Pickleball is an exhilarating sport that requires its players to be very creative. Sometimes referred to as a cross between badminton, tennis, and ping pong, pickleball is a unique sport that demands unique strategy.
Pickleball was created in 1965 on Bainbridge Island (just off of Seattle, WA). Joel Pritchard, William Bell, and Barney McCallum, the co-inventors, explained that their original intent was to give a sport for the whole family. The sport was first conceived on a badminton court. Pritchard was out of functioning rackets, so he compensated with homemade wooden paddles and an old wiffle ball. He invited other people to play and make rules, and the rest, as they say, is history.
So where does “pickle” come into the equation?
Pritchard’s family dog, Pickles, liked to chase balls that went out of bounds. It scooped them up and then hid in the bushes. Therefore, the family called the game “Pickle’s Ball” – later shortened to Pickleball.
Players must keep one foot behind the back line when serving. The serve is made underhand. The paddle must pass below the waist. The serve is made diagonally cross court and must clear the non-volley zone. Only one serve attempt is allowed, except in the event of a let (the ball touches the net on the serve, and lands on the proper service court). Then, the serve may be taken over. At the start of each new game, the 1st serving team is allowed only one fault before giving up the ball to the opponents. Thereafter both members of each team will serve and fault before the ball is turned over to the opposing team. When the receiving team wins the serve, the player in the right hand court will always start play.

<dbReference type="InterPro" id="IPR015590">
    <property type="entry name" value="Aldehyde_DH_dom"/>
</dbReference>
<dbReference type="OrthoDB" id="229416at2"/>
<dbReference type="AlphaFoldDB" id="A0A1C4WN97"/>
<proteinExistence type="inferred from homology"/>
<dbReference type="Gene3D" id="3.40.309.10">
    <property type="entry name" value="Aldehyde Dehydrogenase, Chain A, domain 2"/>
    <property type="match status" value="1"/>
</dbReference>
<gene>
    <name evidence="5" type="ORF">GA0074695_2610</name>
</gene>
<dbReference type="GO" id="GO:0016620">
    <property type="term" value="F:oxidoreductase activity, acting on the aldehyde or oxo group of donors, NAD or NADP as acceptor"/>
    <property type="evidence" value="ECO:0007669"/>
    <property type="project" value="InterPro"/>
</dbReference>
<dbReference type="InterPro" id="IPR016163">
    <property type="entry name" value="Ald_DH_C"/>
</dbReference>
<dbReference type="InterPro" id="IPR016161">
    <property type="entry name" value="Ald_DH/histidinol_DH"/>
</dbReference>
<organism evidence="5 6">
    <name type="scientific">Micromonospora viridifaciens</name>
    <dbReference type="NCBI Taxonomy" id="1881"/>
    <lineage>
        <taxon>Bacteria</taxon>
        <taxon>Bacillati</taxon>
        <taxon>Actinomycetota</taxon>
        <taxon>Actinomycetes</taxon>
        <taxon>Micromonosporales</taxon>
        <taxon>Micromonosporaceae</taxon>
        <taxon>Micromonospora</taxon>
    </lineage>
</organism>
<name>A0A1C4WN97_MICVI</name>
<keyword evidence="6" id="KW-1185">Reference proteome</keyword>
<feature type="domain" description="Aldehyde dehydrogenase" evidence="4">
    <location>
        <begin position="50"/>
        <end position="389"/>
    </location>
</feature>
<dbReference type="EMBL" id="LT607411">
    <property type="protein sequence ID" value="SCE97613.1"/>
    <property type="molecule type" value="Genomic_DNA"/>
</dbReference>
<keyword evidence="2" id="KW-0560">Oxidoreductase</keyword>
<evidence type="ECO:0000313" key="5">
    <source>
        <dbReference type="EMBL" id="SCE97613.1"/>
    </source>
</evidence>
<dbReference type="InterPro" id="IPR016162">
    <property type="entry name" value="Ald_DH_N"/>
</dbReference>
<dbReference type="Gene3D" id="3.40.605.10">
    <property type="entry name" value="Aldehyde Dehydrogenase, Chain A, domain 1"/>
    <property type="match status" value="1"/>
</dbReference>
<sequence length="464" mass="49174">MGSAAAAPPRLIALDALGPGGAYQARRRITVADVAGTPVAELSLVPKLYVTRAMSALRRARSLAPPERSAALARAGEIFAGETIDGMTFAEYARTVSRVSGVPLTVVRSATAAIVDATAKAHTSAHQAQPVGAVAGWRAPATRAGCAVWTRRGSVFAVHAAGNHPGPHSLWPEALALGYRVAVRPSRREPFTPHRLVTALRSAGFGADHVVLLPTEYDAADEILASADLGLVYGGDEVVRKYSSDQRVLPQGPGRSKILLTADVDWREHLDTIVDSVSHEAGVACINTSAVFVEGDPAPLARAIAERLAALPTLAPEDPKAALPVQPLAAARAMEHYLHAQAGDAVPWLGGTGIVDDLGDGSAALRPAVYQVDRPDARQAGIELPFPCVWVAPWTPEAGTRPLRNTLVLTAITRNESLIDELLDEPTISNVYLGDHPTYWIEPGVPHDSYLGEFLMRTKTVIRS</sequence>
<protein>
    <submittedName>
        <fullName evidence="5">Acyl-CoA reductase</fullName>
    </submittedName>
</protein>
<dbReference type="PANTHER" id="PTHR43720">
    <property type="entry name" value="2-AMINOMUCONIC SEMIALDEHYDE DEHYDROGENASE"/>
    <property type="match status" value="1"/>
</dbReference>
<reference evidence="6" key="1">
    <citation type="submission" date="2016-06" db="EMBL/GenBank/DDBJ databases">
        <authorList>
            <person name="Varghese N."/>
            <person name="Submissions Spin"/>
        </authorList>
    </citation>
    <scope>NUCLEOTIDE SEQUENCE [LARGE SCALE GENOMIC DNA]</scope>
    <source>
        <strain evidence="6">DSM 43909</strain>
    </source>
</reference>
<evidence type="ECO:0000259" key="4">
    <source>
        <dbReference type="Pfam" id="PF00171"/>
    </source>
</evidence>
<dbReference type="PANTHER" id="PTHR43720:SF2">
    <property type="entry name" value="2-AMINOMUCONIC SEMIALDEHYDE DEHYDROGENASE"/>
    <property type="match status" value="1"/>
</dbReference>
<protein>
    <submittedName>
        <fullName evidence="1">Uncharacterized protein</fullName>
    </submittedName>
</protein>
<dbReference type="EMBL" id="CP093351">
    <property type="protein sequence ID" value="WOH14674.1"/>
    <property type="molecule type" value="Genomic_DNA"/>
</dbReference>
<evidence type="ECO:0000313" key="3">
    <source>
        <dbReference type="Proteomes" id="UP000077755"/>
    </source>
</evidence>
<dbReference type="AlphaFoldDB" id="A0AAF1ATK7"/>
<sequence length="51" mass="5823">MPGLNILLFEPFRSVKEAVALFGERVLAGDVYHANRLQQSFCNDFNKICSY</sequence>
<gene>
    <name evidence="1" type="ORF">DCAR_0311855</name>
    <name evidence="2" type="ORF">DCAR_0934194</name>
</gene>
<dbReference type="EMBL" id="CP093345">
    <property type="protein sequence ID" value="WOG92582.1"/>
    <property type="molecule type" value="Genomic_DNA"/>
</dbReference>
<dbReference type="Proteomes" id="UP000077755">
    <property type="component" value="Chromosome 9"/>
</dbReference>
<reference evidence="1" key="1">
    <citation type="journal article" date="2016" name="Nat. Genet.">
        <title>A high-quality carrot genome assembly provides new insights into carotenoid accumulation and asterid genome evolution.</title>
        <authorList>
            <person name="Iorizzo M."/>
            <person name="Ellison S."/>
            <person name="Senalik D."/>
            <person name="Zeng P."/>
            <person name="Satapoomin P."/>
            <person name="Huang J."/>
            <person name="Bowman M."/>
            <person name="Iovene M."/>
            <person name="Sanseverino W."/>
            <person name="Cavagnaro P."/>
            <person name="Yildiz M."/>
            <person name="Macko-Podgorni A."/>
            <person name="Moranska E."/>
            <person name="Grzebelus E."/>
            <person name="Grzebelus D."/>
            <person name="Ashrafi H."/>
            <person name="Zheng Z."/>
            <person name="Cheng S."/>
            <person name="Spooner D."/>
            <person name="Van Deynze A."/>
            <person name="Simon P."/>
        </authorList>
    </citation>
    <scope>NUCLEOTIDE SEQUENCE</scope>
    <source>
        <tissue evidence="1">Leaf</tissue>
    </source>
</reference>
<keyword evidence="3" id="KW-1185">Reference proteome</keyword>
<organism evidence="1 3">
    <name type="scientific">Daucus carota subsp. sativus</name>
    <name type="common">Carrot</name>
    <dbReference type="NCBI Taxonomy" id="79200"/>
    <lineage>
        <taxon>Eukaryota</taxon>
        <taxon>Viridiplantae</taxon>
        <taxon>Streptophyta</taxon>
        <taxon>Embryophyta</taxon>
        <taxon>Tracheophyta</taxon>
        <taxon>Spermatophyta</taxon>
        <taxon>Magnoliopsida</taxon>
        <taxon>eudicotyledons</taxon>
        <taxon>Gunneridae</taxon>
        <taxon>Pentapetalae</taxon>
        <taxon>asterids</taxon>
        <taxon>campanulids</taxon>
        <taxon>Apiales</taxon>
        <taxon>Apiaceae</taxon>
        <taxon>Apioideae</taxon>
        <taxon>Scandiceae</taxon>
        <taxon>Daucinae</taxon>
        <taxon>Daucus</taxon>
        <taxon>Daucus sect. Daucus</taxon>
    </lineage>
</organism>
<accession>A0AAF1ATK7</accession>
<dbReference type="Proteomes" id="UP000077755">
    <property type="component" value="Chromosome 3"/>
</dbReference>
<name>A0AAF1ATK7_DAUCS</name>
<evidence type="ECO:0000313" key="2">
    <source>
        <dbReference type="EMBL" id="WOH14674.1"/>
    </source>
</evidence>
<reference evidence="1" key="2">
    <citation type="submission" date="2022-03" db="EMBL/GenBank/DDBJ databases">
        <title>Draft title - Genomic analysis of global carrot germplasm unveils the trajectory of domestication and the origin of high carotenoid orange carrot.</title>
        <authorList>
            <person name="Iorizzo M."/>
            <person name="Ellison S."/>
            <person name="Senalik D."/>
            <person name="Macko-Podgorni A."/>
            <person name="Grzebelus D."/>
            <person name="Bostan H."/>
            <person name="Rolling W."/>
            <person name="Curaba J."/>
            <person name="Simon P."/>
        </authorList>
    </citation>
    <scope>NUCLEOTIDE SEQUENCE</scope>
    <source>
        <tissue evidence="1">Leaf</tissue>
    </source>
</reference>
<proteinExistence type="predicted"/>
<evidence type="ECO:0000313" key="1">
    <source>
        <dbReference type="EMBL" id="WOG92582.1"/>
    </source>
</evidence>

To volley a ball means to hit it in the air without first letting it bounce. All volleying must be done with the player’s feet behind the non-volley zone line.
Double Bounce Rule:
Each team must play their first shot off the bounce. That is, the first receiving team must let the served ball bounce, and the serving team must let the return of serve bounce before playing it. After the two bounces have occurred, the ball can be either volleyed or played off the bounce.
- Hitting the ball out of bounds
- Not clearing the net
- Stepping into the non-volley zone and volleying the ball
The court dimensions are identical to a doubles badminton court. The court dimensions are 20′ x 44′ for both doubles and singles. The net is hung 36” on each end of the net and 34” in the middle. A non-volley zone extends 7′ on each side of the net. There remains 15′ on each side of the court. On each side, these 20′ x 15′ rectangles are further divided onto two equal rectangles measuring 10′ x 15′. When laying out the court, allow adequate space at each end and sides of the court boundary lines for player movement. (Three to five feet on each end and one to two feet on the sides).